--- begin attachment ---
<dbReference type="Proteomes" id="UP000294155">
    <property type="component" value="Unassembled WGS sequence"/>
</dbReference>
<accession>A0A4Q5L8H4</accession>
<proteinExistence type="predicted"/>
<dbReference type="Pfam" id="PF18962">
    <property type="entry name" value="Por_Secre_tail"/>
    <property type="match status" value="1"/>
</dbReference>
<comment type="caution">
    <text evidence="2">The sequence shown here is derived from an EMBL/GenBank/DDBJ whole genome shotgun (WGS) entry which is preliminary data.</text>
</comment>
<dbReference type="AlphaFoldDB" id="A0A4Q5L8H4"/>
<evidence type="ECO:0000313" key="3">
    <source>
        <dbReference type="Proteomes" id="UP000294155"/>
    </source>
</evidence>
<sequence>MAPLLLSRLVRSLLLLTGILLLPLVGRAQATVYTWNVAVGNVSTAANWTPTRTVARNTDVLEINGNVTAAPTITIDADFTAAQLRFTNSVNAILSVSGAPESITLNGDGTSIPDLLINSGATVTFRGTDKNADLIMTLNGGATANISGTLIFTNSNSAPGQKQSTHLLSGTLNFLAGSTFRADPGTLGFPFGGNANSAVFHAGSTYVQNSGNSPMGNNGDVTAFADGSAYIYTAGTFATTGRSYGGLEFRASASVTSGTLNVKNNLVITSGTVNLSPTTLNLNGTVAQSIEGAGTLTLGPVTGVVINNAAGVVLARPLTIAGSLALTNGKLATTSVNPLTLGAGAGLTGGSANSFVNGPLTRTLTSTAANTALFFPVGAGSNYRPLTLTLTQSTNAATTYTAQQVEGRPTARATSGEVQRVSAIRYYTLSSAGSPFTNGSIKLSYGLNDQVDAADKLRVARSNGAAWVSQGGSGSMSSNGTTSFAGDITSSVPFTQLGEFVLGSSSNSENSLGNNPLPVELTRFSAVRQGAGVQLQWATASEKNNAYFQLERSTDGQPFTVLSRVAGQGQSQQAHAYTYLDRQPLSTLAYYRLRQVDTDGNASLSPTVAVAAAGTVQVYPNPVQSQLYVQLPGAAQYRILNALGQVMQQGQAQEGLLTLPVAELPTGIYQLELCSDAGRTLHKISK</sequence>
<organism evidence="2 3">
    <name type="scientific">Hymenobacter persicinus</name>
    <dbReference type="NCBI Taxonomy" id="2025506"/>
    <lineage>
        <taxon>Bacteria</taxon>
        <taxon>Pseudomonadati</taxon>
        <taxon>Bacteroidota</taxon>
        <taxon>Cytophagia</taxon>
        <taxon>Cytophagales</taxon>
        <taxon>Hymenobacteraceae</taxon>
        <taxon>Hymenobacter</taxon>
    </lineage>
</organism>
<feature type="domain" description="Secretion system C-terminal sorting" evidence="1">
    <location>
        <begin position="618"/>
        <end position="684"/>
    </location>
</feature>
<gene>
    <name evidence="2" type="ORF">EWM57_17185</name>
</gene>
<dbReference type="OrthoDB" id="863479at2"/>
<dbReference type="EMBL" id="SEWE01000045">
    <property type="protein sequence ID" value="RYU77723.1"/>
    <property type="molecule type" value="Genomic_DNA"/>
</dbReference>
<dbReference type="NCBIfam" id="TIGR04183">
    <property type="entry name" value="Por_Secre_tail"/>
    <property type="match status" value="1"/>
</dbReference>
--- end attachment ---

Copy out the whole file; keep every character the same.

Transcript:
<dbReference type="Proteomes" id="UP000294155">
    <property type="component" value="Unassembled WGS sequence"/>
</dbReference>
<accession>A0A4Q5L8H4</accession>
<proteinExistence type="predicted"/>
<dbReference type="Pfam" id="PF18962">
    <property type="entry name" value="Por_Secre_tail"/>
    <property type="match status" value="1"/>
</dbReference>
<comment type="caution">
    <text evidence="2">The sequence shown here is derived from an EMBL/GenBank/DDBJ whole genome shotgun (WGS) entry which is preliminary data.</text>
</comment>
<dbReference type="AlphaFoldDB" id="A0A4Q5L8H4"/>
<evidence type="ECO:0000313" key="3">
    <source>
        <dbReference type="Proteomes" id="UP000294155"/>
    </source>
</evidence>
<sequence>MAPLLLSRLVRSLLLLTGILLLPLVGRAQATVYTWNVAVGNVSTAANWTPTRTVARNTDVLEINGNVTAAPTITIDADFTAAQLRFTNSVNAILSVSGAPESITLNGDGTSIPDLLINSGATVTFRGTDKNADLIMTLNGGATANISGTLIFTNSNSAPGQKQSTHLLSGTLNFLAGSTFRADPGTLGFPFGGNANSAVFHAGSTYVQNSGNSPMGNNGDVTAFADGSAYIYTAGTFATTGRSYGGLEFRASASVTSGTLNVKNNLVITSGTVNLSPTTLNLNGTVAQSIEGAGTLTLGPVTGVVINNAAGVVLARPLTIAGSLALTNGKLATTSVNPLTLGAGAGLTGGSANSFVNGPLTRTLTSTAANTALFFPVGAGSNYRPLTLTLTQSTNAATTYTAQQVEGRPTARATSGEVQRVSAIRYYTLSSAGSPFTNGSIKLSYGLNDQVDAADKLRVARSNGAAWVSQGGSGSMSSNGTTSFAGDITSSVPFTQLGEFVLGSSSNSENSLGNNPLPVELTRFSAVRQGAGVQLQWATASEKNNAYFQLERSTDGQPFTVLSRVAGQGQSQQAHAYTYLDRQPLSTLAYYRLRQVDTDGNASLSPTVAVAAAGTVQVYPNPVQSQLYVQLPGAAQYRILNALGQVMQQGQAQEGLLTLPVAELPTGIYQLELCSDAGRTLHKISK</sequence>
<organism evidence="2 3">
    <name type="scientific">Hymenobacter persicinus</name>
    <dbReference type="NCBI Taxonomy" id="2025506"/>
    <lineage>
        <taxon>Bacteria</taxon>
        <taxon>Pseudomonadati</taxon>
        <taxon>Bacteroidota</taxon>
        <taxon>Cytophagia</taxon>
        <taxon>Cytophagales</taxon>
        <taxon>Hymenobacteraceae</taxon>
        <taxon>Hymenobacter</taxon>
    </lineage>
</organism>
<feature type="domain" description="Secretion system C-terminal sorting" evidence="1">
    <location>
        <begin position="618"/>
        <end position="684"/>
    </location>
</feature>
<gene>
    <name evidence="2" type="ORF">EWM57_17185</name>
</gene>
<dbReference type="OrthoDB" id="863479at2"/>
<dbReference type="EMBL" id="SEWE01000045">
    <property type="protein sequence ID" value="RYU77723.1"/>
    <property type="molecule type" value="Genomic_DNA"/>
</dbReference>
<dbReference type="NCBIfam" id="TIGR04183">
    <property type="entry name" value="Por_Secre_tail"/>
    <property type="match status" value="1"/>
</dbReference>